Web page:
From startups to mega-corporations, retail to healthcare, data is a fundamental part of the business model. But in the rush to become data-informed, are organizations failing to consider the costs of bad data quality?
Quality data is a mission-critical requirement. According to research from the University of Texas, if median Fortune 1000 businesses can increase the usability of their data by only 10%, it offers a potential increase of $2.01 billion in total revenue each year. Furthermore, IBM estimates the yearly cost of bad data for the U.S. alone at approximately $3 trillion per year.
There are a number of conditions that can impact data quality. These are the most common:
Incomplete or Inconsistent Data
Even the most comprehensive and in-depth data can’t provide insights if no one understands it. For data to be useful, it needs to be understood by the end users. If an organization has data capture methods that don’t have a clear system or standards, only a few people know how to interpret the data.
For example: two systems hold different tax identification numbers for the same customer. Which is the correct system of record? Is one EIN incorrect, or has the company reorganized, been sold, or for some other reason changed its EIN. Are there other systems or applications that use the EIN and need to be updated? If a new data import contains the new EIN, will it sync with the correct organization?
Last year’s data may be incredibly important for your business intelligence system. But for the frontline manager who needs to make decisions based on yesterday’s inventory volumes, it’s of little use. The same goes for the HR manager who needs to understand where there are shortages in staff today to make hiring decisions. Operational systems need access to real time data for business-critical insights.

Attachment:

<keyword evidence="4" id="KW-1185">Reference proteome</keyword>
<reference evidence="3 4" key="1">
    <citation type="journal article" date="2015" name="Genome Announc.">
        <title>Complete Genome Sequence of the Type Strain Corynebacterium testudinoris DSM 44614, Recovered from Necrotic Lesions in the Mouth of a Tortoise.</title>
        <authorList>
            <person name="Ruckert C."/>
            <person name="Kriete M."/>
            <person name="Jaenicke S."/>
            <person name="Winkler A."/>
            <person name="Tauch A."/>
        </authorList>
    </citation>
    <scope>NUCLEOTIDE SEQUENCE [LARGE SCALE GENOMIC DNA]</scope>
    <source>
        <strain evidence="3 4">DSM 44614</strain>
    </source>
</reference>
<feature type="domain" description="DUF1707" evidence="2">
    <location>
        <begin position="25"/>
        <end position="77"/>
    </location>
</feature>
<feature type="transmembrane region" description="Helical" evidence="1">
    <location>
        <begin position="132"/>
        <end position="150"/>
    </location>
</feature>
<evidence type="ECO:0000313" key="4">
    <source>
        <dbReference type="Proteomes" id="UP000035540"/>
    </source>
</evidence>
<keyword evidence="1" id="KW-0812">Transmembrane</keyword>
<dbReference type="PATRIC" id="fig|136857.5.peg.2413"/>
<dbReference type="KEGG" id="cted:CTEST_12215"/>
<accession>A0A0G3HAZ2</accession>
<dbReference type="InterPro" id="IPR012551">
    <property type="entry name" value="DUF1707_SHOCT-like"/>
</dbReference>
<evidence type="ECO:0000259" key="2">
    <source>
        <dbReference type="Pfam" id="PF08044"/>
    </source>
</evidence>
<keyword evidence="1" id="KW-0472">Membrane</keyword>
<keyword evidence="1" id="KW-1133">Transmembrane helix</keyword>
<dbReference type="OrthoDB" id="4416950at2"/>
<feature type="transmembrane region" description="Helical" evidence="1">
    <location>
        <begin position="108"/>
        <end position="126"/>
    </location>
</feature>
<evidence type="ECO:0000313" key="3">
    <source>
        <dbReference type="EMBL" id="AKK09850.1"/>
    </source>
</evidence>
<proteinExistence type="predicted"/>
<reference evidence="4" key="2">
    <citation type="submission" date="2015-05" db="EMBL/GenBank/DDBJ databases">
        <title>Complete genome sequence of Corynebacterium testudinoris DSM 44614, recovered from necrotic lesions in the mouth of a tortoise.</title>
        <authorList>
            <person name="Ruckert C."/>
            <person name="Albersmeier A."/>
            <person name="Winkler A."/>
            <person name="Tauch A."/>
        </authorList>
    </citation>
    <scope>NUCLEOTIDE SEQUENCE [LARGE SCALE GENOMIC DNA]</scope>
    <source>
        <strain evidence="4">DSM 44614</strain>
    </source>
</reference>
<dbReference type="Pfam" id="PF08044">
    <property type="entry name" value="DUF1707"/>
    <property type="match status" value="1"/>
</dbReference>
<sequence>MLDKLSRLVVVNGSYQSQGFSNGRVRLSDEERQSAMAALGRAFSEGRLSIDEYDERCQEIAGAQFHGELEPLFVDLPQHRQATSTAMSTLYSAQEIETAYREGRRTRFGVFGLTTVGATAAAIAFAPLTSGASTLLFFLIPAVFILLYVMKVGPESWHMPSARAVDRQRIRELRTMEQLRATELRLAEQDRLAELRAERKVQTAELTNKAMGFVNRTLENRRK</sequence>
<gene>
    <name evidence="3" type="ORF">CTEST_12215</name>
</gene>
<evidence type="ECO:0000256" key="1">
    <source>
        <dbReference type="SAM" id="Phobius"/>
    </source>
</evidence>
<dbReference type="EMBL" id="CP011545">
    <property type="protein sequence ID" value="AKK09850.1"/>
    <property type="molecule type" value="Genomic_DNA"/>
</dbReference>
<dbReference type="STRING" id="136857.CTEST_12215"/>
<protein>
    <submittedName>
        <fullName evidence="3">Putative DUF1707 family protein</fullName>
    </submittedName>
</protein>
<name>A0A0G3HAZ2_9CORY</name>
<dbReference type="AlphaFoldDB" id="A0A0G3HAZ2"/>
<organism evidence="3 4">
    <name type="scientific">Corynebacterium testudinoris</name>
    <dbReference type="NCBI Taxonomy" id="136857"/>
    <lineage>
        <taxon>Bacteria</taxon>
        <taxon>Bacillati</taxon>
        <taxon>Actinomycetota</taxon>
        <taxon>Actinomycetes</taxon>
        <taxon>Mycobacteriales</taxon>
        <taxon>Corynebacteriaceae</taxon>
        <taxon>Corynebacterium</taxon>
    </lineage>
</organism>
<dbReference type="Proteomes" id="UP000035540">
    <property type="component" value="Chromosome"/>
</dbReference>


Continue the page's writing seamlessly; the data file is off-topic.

The data businesses gather is for the use of the teams within the organization. If they can’t access it, or don’t know it exists, they can’t use it. In larger organizations, data may be siloed – isolated in a database where it is not available for use by other departments. This may be due to interdepartmental turf wars, but more likely is that the data source is one that cannot be accessed by other applications. For example, a company collects customer info in a CRM system and also maintains a database of customer support tickets. A sales manager can access the CRM, but because there’s no integration with the ticketing system, has no insight into the status of a problem a customer reported.
In some cases, data silos are a result of incompatible schemas, permission issues, or different data sources populating different environments. To bring it all together, many organizations push their data into data lakes or upload them into data warehouses. That still requires technical support to access the data.
Even in accessible databases, companies collect an enormous amount of dark data, valid and likely valuable data which is simply never used in any processing because no one has figured out a use for it.
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